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Fighting the Aging Brain

Posted Nov 15 2010 6:00am

This guest post is contributed by Alisa Gilbert, who writes on the topics of  bachelors degree .  She welcomes your comments at her email Id:  alisagilbert599@gmail.com
  
Everyone knows that the older they get the more forgetful they seem to be. This is because as we age, we not only begin to lose brain cells but our bodies make less of the chemicals that brain cells need to work. As our cognitive processes slow down, it interferes with memory storage and retrieval. If you've noticed that it's been harder for you to remember things like what you ate for dinner last night, where you put your keys last, or even the name of a person you were just introduced to, you may be starting to experience the effects of an aging brain. Studies show that short-term memory, episodic memory, and semantic memory are affected by aging, but difficulties with working memory most commonly experienced. Working memory is the information the mind actively uses to complete more complex tasks like comprehension, learning, and reasoning. Basically, it is the memory that you use when your brain is doing conscious thinking and it usually doesn't last longer than about 30 seconds. Even though memory loss is associated with aging, there are plenty of things that older adults can do to keep the brain sharp and healthy.


EatThe term "brain food" doesn't just apply to young people in an educational setting. As we age our brains need the right nutrients to function at optimum levels. B vitamins are important as the help reduce brain shrinkage and protect the nervous system. Vitamin B-6 helps the brain stay healthy and aids with memory retention, while Folic Acid improves mental clarity as it is used in red blood cell production. Omega-3 fats help to prevent memory loss and dementia as they contain acids that act as anti-inflammatories which keep the brain cells from swelling and help to repair cellular damage. It's also important to eat lots of fruits and vegetables that contain antioxidants and phytochemicals which fight free-radicals that cause cell damage and reverse age-related memory loss. You can also incorporate supplements into your diet like Ginkgo Biloba which helps to enhance memory as it increases circulation to the brain.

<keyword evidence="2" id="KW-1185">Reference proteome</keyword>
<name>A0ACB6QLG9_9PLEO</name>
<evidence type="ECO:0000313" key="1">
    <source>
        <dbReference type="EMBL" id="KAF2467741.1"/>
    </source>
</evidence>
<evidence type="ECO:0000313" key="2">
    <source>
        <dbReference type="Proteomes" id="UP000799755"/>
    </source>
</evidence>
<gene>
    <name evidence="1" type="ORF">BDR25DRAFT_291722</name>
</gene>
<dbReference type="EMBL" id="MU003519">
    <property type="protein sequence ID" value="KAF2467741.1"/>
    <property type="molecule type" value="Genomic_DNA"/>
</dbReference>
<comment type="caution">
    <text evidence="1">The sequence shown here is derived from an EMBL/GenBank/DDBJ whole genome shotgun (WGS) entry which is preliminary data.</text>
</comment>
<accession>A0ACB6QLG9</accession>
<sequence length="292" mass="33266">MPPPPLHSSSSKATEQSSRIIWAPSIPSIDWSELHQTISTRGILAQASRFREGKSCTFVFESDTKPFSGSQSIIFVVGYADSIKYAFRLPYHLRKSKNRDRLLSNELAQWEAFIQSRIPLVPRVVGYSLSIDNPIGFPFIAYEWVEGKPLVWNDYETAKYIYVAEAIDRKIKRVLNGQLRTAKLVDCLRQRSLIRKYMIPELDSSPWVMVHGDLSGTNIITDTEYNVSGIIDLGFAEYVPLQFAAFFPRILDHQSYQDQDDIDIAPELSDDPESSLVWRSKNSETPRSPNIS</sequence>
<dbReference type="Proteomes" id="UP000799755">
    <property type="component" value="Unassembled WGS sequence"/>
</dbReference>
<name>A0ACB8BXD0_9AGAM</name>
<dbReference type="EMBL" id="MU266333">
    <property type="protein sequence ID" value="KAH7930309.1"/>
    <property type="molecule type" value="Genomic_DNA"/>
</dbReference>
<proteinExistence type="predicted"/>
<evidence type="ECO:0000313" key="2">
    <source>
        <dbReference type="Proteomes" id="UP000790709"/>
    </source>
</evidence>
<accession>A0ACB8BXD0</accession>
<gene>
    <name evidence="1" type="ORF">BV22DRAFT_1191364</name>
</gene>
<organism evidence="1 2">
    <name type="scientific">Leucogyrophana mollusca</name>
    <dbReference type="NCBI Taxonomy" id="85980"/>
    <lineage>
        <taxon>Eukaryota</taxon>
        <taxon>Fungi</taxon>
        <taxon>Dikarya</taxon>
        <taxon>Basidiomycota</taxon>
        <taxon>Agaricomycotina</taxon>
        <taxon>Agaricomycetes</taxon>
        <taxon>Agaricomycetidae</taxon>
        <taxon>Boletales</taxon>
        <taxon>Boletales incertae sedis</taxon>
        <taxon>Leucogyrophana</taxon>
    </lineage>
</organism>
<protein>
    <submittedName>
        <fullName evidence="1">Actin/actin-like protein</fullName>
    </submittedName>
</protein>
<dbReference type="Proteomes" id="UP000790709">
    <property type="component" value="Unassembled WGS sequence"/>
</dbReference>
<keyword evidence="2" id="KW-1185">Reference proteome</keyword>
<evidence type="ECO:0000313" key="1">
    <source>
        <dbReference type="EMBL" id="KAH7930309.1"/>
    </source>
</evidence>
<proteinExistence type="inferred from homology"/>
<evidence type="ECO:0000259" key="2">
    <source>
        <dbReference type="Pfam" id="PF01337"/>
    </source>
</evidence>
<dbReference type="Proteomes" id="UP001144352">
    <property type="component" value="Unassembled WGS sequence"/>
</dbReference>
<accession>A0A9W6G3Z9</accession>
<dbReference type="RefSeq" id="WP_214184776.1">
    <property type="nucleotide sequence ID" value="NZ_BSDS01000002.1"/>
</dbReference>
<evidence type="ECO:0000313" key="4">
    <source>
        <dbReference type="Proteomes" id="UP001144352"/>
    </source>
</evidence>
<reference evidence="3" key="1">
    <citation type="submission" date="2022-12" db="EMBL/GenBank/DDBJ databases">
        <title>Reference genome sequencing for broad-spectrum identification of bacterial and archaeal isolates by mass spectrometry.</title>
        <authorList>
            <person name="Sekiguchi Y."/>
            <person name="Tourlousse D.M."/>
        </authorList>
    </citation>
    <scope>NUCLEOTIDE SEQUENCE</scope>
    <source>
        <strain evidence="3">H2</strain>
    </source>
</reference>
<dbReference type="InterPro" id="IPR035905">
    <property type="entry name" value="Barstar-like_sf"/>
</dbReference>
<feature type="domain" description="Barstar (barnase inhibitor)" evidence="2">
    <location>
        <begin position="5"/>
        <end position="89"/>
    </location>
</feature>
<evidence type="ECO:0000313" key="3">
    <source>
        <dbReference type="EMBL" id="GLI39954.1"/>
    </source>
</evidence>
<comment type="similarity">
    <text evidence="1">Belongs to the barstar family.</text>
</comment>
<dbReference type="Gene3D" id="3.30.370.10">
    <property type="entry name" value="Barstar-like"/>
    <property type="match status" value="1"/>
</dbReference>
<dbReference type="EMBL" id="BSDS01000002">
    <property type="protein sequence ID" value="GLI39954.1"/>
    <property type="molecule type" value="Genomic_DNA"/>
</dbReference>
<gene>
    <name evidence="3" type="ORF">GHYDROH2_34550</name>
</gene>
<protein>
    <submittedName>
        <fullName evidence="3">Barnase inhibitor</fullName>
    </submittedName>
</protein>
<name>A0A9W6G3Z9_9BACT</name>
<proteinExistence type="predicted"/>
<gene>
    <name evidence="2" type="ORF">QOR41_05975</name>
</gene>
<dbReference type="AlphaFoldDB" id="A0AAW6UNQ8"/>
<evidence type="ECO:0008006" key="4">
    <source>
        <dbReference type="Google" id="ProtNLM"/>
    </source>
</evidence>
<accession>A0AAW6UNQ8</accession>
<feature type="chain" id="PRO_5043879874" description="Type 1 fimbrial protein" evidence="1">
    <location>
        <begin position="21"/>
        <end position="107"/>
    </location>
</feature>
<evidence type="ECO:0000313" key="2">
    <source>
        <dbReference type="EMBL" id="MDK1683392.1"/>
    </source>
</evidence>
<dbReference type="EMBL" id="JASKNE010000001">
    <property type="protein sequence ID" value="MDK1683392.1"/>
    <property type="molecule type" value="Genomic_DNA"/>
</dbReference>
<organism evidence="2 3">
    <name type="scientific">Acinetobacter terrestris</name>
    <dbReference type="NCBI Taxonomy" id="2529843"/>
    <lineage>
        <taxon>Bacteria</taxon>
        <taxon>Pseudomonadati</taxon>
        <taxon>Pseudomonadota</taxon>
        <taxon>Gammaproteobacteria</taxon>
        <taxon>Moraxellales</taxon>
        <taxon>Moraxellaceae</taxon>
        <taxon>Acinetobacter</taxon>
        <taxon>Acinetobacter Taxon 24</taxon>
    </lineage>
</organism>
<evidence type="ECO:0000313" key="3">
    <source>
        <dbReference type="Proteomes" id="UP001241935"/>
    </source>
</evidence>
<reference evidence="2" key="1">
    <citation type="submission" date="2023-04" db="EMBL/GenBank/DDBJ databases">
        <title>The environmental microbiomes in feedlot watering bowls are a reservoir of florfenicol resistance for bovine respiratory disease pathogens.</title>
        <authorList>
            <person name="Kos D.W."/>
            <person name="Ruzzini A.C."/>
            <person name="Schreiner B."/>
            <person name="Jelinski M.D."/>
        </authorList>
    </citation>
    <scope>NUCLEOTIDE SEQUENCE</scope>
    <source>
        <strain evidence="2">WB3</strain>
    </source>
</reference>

ExerciseIt's important to stay active as we age not only to keep our bodies strong but our minds healthy. Exercise is related to improved mental function as those who do it regularly tend to have more brain volume and white matter. This is likely due to the fact that getting your heart rate up increases blood flow throughout the body, including the brain. Better blood circulation and oxygen intake means that the brain is getting the nutrients it needs to encourage the development of new nerve cells. Whether you join an aerobics class or simply start walking the dog in the evenings, you can reduce the risk of cognitive decline just by getting off the couch and moving. 
PlayWhen you were younger, the continuous mental activities required of school or work may have been enough to keep your mind in shape. With retirement comes leisure and even though the mental break may be nice, it shouldn't turn into a permanent vacation. But don't worry you don't have to go back to sitting at a desk, there are plenty of ways you can keep your brain sharp that are more play than work. Engage in some brain boosting activities like word games, such as crossword puzzles or soduku, which stimulate the brain's temporal lobes as they challenge verbal language ability. Picking up a hobby like knitting or woodwork will not only be an enjoyable way to spend your free time, but will help to increase mental alertness as it involves active thinking. Also, it's never too late to learn something new and by participating in an educational class at your local community college or community center you can help to challenge your brain and keep it agile.  
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